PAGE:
Democratic Presidential candidate Bernie Sanders just got another high-profile endorsement—actor and Civil Rights icon Harry Belafonte.
The two met earlier this week in New York after Sanders’ impressive defeat of Hillary Clinton at the New Hampshire primaries on Tuesday. In video made exclusively for NBC News, the close confident of Dr. Martin Luther King said that for those who were undecided, folks should be open to Sanders as “he offers us a chance to declare unequivocally that there is a group of citizens who have a deep caring for where are nation goes and what it does in the process of going.”
And while some, including Clinton supporter Rep. John Lewis, have questioned Sanders claim that he participated in the Civil Rights Movement, Belafonte was quick to defend the Vermont Senator, saying that not being highly visible doesn’t mean you were not there.
He told MSNBC’s Chris Hayes, “There were a lot of people in the Civil Rights Movement. Millions of them came to march on Washington, I don’t remember the names of most of them, having even met them, I wouldn’t know them had I saw them in the light of day.”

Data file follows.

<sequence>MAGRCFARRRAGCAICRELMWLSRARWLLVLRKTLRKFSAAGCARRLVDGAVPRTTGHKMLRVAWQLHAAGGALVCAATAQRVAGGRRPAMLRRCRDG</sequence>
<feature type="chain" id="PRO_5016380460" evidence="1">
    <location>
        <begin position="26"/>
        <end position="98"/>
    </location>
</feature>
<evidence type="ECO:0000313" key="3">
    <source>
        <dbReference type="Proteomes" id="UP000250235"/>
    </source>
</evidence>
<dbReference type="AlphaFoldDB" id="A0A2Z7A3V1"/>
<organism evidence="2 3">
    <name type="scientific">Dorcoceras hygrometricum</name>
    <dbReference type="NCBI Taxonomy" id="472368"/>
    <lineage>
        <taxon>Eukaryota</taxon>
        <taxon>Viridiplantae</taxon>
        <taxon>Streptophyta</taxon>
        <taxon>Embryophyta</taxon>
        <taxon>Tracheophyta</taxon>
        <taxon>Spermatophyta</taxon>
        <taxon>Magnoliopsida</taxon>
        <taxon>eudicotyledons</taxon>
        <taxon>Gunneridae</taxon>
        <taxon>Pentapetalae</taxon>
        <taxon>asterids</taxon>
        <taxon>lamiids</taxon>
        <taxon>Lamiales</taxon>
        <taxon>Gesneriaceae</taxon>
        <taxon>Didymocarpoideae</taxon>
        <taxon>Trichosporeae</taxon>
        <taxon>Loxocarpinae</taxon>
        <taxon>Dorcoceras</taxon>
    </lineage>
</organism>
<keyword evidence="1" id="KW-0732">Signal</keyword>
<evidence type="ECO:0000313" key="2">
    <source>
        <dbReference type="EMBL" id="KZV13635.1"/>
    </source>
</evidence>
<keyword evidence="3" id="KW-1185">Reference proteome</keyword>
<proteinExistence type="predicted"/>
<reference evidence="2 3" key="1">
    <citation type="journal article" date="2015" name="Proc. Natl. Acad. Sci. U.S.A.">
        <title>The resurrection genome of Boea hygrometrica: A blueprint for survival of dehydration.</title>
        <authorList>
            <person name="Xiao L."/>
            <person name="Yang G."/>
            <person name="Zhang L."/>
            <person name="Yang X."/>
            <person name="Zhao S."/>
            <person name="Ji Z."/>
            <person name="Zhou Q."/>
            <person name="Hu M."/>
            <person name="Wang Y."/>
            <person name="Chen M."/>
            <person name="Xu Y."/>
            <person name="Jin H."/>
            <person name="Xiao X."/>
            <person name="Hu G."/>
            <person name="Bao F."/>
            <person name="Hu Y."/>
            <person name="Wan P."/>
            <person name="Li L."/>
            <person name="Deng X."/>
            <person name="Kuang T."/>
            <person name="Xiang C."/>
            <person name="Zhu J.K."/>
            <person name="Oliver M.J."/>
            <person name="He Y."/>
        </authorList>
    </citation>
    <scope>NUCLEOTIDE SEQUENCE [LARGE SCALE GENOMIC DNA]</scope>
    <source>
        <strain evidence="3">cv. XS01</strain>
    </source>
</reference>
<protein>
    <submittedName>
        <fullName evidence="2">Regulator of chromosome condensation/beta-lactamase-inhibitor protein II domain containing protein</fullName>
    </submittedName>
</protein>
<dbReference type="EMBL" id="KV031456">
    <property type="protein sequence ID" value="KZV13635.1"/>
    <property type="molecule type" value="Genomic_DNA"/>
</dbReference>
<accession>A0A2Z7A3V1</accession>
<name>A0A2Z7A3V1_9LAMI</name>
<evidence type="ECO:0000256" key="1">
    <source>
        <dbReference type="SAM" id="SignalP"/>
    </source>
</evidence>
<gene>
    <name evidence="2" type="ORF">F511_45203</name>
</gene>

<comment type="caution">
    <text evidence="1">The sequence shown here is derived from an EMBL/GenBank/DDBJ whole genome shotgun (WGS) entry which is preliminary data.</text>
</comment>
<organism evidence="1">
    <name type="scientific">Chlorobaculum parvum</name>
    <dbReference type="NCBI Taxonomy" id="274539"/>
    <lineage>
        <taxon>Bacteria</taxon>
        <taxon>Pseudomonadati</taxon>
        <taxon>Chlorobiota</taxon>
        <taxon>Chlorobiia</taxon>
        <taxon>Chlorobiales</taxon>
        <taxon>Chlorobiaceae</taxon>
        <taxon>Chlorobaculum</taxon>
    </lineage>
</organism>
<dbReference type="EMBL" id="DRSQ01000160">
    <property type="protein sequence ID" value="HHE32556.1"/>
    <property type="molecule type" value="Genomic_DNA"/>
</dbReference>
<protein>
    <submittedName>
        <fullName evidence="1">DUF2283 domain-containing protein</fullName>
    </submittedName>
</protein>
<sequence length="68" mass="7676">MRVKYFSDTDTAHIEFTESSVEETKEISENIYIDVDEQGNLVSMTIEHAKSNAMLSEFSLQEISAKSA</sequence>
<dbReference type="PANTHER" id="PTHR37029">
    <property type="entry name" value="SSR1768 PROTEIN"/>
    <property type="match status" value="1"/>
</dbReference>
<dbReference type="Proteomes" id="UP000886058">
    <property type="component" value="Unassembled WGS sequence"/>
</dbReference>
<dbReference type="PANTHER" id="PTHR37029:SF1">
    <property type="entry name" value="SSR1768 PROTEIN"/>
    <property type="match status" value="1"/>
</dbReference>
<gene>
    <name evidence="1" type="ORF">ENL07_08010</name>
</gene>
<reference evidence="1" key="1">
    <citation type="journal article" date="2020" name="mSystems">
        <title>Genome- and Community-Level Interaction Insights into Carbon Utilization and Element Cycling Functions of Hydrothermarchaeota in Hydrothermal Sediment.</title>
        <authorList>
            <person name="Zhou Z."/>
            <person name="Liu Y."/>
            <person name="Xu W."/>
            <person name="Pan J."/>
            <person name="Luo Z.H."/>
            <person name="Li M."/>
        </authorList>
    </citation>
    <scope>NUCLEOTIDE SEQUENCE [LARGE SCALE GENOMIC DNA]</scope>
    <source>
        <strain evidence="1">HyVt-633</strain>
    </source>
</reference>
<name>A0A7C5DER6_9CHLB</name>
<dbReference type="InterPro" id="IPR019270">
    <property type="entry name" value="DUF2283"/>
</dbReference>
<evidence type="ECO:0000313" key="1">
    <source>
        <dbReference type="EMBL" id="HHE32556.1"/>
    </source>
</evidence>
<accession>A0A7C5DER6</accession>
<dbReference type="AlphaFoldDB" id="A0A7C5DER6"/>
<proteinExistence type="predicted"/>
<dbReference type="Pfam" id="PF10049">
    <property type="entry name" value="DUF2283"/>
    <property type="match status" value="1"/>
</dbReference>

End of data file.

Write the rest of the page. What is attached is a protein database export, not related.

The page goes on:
He went on to say that Lewis “never saw most of the people in the Civil Rights Movement, and that “Bernie Sanders didn’t have a platform back [then], he didn’t become mayor until 1981. Dr. King was assassinated in 1968 and by 1980, the Civil Rights Movement was blending into other host of issues…if Sanders didn’t have a platform, would you know him in the face of thousands and millions?”
Clearly this backing of Sanders, has folks on Twitter pretty geeked:
This type of endorsement from prominent African-Americans is crucial as Sanders and Clinton’s next delegate battle heads to South Carolina, a state with a robust Black Democratic community. In 2008, 55 percent of registered Dems were Black, NBC writes. In the past week, Clinton was endorsed by Congressional Black Caucus Foundation, meanwhile Sanders was endorsed by “Between the World and Me” author Ta-Nehisi Coates.
And on Friday, the Sanders camp released this campaign video of Erica Garner, daughter of Eric Garner, an unarmed Black man who died while being choked to death by New York City police in the summer of 2014. Garner says that she “believe[s] Bernie Sanders is a protester … He’s not scared to go up against the criminal-justice system.”